Quite simply, despite it's rough and tumble low budget feel, Police Story really stands as a sterling example of Jackie Chan's commitment to his craft and to his skill as a filmmaker and a stuntman.


    Police Story 2 (1988):


    Made three years later and once again directed by Chan, who once again co-wrote with Tang, Police Story 2 finds Jackie reprising his role of Inspector Chan. Though Chan has been highly recognized for his ability to bust crooks of all shapes and sizes, he's also trashed a lot of property and caused a lot of problems for the top brass in his department. As such, he's been demoted and when the movie begins, he's working as a traffic cop. He's also still dealing with May (Maggie Cheung) and doing the best he can to keep her happy.


    Chan's called back into action, like it or not, when that dastardly man he had locked up in the first movie is once again a free man and harassing he and May. As such, he decides to head to Bali with her to get away for a bit but while at the travel agency in the mall to book the trip, a bomb threat is called in and Chan is asked to help. Eventually he's reinstated when they need his help to stop a group of maniacs using explosives to extort millions of dollars from local businessmen.


    Not quite as much fun nor quite as impressive as the first movie, Police Story 2 is still a pretty solid movie. Once again the fight scenes are great and if nothing in this second film can quite match the mall scene in the first one, the fight scene in the park shows off some seriously impressive fight choreography and stunt work. Chan is Chan, doing his thing and doing it well and while the humor in this movie never works the way it does in the earlier picture, there are a few good gags here and there, though for much of the movie the story focuses on Chan's relationship with May and in a more serious way than you might expect it to.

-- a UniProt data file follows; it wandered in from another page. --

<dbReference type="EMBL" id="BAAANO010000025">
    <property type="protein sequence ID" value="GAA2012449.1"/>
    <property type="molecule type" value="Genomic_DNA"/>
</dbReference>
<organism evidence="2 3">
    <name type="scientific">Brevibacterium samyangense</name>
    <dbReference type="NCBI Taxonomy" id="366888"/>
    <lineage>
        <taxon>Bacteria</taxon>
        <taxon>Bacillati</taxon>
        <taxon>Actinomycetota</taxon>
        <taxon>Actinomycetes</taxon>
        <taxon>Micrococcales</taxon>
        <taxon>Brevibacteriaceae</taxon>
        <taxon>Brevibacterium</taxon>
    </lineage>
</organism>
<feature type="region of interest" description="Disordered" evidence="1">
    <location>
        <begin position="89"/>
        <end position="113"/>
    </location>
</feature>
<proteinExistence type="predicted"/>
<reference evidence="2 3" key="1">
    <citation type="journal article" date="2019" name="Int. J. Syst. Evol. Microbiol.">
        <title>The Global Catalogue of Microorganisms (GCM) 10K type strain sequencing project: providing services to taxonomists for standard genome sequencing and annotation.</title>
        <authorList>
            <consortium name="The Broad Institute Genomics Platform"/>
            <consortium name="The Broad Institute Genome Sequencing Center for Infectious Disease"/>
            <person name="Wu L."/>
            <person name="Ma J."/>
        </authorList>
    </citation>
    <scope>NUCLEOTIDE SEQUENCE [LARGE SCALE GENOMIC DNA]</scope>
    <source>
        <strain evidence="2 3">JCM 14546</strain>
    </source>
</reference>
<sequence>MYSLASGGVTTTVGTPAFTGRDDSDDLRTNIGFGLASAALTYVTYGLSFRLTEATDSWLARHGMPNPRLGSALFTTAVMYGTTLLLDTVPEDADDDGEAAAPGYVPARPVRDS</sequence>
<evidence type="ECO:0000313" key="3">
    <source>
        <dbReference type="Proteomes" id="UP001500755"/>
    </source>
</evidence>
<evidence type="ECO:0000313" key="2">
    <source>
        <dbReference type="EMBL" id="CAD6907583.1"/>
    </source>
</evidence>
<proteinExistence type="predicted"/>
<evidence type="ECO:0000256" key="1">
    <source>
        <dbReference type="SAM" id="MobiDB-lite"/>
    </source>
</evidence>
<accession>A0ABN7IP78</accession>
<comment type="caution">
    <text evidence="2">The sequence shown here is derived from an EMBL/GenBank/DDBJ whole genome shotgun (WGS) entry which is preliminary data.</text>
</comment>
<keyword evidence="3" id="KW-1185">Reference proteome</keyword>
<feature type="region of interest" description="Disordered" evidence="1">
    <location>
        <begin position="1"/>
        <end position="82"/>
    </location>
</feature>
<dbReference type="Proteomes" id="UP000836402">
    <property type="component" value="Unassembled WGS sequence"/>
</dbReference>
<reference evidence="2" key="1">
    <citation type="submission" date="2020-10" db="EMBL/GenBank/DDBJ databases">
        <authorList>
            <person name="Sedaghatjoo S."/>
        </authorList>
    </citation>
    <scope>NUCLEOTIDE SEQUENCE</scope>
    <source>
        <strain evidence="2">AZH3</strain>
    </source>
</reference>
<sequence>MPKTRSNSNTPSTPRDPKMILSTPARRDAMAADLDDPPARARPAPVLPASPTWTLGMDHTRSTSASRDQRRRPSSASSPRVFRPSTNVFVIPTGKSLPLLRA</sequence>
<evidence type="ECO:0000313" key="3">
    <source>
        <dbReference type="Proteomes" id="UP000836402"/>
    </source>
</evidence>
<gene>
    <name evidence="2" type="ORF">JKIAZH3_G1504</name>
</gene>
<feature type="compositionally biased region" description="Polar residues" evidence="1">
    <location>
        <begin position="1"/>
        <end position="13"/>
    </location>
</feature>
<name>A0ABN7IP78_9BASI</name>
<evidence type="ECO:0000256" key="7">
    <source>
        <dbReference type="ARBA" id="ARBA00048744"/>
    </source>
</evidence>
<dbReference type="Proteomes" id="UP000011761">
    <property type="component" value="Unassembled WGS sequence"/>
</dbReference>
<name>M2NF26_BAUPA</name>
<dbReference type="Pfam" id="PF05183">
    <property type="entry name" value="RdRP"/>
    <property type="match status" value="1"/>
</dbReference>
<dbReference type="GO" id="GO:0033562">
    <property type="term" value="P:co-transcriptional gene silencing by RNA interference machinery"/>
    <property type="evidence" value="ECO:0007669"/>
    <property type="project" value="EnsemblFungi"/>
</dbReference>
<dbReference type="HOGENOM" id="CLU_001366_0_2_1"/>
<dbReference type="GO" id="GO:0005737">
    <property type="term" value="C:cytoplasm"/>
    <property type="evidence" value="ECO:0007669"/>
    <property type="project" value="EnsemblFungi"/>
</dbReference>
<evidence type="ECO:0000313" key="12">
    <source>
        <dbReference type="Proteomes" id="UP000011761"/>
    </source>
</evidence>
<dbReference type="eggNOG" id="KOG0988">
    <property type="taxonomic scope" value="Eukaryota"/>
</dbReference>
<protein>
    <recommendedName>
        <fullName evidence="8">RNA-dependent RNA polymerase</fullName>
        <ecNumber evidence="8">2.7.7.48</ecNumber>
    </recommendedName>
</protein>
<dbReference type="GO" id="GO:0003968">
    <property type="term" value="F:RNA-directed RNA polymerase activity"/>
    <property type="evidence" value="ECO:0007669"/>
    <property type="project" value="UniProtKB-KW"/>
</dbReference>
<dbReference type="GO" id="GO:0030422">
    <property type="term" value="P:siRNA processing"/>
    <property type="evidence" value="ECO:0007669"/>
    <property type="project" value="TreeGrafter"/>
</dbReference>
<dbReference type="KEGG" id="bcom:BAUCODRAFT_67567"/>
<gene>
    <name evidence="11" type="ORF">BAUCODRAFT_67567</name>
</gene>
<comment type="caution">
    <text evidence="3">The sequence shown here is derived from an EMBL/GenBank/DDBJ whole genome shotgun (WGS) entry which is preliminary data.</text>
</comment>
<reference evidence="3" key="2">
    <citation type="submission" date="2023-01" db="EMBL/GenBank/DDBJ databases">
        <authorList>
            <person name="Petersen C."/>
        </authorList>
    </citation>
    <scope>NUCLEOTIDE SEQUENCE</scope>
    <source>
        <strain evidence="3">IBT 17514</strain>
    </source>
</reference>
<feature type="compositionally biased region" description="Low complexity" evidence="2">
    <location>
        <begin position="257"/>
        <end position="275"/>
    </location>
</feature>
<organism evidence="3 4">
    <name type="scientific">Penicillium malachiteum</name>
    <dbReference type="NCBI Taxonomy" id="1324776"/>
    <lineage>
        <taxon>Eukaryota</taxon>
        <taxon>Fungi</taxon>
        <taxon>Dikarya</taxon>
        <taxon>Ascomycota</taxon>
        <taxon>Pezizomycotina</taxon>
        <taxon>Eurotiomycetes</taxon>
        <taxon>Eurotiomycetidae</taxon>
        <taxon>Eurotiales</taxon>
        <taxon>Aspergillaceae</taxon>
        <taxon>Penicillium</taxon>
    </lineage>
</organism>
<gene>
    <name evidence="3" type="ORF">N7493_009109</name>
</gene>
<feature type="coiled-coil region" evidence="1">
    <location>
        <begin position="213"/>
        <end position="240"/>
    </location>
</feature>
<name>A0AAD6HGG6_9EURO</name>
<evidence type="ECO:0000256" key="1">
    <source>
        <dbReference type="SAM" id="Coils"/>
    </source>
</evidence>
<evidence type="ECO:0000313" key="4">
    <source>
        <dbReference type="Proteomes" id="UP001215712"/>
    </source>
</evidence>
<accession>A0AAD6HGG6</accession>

There are some creative moments here, such as a crazy bad guy who likes to use remote control vehicles to blow stuff up and a great chase scene involving some trucks that sees Chan literally fly through a window at the finish. We don't quite have the same level of enthusiasm that we saw just three years before, however, and while still a completely enjoyable picture and a worthy sequel, it does fall a little short when watched immediately after that movie. So… spread'em apart a bit. Don't watch one right after the other unless you need to write a punctual review, and dig these two movies on their own merits. There's so much fun to be had here it hurts!


    Video/Audio/Extras: